Anna & Natalie
by Barbara H. Cole
Winner, 2007 ASPCA® Henry Bergh Children’s Book Award
Reading Level: Ages 4-8
Every year a group of students from Mrs. Randall’s class gets to lay a wreath on the Tomb of the Unknown Soldier. This year, the lucky students will be those who write the best letter pleading their case. Anna and Natalie are determined to win, and they submit a convincing letter inspired by the role Natalie’s great-great-grandfather played in World War II. This story, with a surprising twist at the ending will teach young children the power of believing in your own talents despite disabilities and that we should recognize the unsung heroes in our everyday lives.
ASK: What and who do you think this story is about? What clues on the front and back cover tell you the theme of the story?
SHOW: Look at the front and back covers of this book, and read the title.
CONNECT: The story we will read tells about the Tomb of the Unknown Soldier. Do you know what this is? What can you infer from the name? Look online or in an encyclopedia to find out more about this monument.
ASK: Why is Anna so excited about being the wreath presenter at the ceremony?
SHOW: Look at the pictures of Anna in her school classroom. What can you tell about what the class is studying?
CONNECT: If you had the opportunity to represent your class during an important event, for what reasons do you think you would be the best person?
ASK: Who did you think Natalie was before you read the end of the story? Did the author fool you?
SHOW: Look at the pictures of Anna and Natalie at the wreath-laying ceremony.
CONNECT: Do you know why Natalie is a special dog? Make sure you notice Natalie’s special harness.
Does this look like a regular dog’s collar? Natalie is a guide dog. She helps Anna get around because Anna is blind. Natalie helps Anna cross the street, walk around furniture and other obstacles, and she could help Anna in the case of a fire or other emergency. A guide dog is also a great friend. Natalie’s great-great-grandfather was a special dog, too. Read the last page of the book to find out why.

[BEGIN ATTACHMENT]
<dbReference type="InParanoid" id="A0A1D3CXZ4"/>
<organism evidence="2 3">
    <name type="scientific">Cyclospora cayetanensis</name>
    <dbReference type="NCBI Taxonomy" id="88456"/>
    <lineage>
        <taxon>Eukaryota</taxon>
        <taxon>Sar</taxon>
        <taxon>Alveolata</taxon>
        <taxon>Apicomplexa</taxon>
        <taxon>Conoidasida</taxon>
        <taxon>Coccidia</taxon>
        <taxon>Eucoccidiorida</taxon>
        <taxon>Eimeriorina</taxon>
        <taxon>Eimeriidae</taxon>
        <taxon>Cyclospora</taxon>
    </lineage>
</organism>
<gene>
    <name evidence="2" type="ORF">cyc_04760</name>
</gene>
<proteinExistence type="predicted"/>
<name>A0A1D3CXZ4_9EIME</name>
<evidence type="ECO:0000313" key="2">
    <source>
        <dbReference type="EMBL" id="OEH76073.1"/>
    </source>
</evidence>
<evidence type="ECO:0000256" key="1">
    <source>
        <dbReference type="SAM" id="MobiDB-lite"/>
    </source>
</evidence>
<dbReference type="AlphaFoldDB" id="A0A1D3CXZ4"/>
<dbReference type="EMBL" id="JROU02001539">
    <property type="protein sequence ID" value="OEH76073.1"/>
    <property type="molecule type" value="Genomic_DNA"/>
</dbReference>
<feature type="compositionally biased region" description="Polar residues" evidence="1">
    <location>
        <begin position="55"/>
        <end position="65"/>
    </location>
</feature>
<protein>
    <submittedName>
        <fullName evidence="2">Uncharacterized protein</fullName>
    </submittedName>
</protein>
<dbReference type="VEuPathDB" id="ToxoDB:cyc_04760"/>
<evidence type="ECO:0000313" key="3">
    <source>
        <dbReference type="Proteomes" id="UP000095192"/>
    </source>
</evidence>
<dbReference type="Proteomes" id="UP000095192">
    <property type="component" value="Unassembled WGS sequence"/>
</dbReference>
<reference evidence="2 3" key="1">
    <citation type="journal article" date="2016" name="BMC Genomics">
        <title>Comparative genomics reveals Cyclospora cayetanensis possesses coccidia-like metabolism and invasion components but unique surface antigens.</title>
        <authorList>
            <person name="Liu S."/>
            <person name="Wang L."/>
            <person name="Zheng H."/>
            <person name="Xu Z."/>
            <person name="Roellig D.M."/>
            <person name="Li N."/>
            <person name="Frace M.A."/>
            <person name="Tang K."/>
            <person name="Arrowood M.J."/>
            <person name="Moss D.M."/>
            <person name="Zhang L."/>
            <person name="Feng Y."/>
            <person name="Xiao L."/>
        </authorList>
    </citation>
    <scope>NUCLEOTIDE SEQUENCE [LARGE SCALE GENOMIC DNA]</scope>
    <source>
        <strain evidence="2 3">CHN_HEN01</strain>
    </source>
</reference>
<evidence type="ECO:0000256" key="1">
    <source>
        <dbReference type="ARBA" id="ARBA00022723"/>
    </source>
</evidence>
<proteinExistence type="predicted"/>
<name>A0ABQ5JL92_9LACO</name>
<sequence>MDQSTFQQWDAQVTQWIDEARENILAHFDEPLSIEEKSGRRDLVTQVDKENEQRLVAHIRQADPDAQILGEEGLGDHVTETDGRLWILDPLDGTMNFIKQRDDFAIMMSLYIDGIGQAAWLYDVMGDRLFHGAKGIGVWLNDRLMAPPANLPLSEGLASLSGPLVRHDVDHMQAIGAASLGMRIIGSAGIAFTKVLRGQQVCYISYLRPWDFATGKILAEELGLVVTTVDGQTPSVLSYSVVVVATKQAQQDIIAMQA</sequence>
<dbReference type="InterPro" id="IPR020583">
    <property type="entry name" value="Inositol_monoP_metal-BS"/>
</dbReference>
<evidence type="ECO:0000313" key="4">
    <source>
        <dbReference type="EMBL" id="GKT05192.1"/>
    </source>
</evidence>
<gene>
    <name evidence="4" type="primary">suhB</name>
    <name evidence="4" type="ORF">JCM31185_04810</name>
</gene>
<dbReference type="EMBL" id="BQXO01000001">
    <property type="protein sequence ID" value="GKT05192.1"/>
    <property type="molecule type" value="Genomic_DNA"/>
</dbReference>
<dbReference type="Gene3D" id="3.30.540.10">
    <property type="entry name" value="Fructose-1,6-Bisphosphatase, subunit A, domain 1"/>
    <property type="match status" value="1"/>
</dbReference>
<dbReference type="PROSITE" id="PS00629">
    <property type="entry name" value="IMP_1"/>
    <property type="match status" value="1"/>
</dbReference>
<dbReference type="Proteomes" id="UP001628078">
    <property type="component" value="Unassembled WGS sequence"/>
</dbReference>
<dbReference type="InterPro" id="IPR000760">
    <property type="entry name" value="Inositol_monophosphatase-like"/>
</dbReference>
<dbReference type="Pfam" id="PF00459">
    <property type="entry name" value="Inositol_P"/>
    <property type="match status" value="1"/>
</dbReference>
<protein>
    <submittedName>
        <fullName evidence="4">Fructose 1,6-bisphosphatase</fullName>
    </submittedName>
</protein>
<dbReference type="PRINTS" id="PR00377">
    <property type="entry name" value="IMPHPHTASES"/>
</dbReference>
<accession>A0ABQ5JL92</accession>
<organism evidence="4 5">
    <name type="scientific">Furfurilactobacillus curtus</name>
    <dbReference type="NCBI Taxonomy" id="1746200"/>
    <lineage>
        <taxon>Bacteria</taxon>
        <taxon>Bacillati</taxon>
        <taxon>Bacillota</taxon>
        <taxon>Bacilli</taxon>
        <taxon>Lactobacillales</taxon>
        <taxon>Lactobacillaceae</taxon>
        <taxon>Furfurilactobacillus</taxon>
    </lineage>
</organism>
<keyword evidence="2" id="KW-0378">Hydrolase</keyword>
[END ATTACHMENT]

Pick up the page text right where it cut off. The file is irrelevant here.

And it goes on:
- To find out more about how dogs were used during war time, go to www.uswardogs.org. You can also donate to the U.S. War Dogs Memorial. If you were going to create a memorial for your dog, what would you include and how would you describe your dog. Draw a picture or write a paragraph to explain.
- Dogs are still in service in the military today. Go to www.defenselink.mil/home/features/2006/Working-Dogs to find out how working dogs are used by troops today.
- War dogs are heroes in the same way that human soldiers are. They risk their lives and they do dangerous work to keep soldiers and regular people safe. Write a poem about war dogs. You can pick a specific dog/story from the Web site mentioned above or make up a war dog in your imagination. You can write
a free verse poem or choose to write a haiku, sonnet, limerick, diamante, or cinquain.
- Guide dogs are working animals. This means that when they are out helping their owners, they are at their job. That’s why it’s important to learn the following rules:
- If you meet a guide dog team, ask first if you can pet the guide dog.
- Do not pet a guide dog without permission from the handler first!
- If the guide dog handler says "No", respect his or her wishes.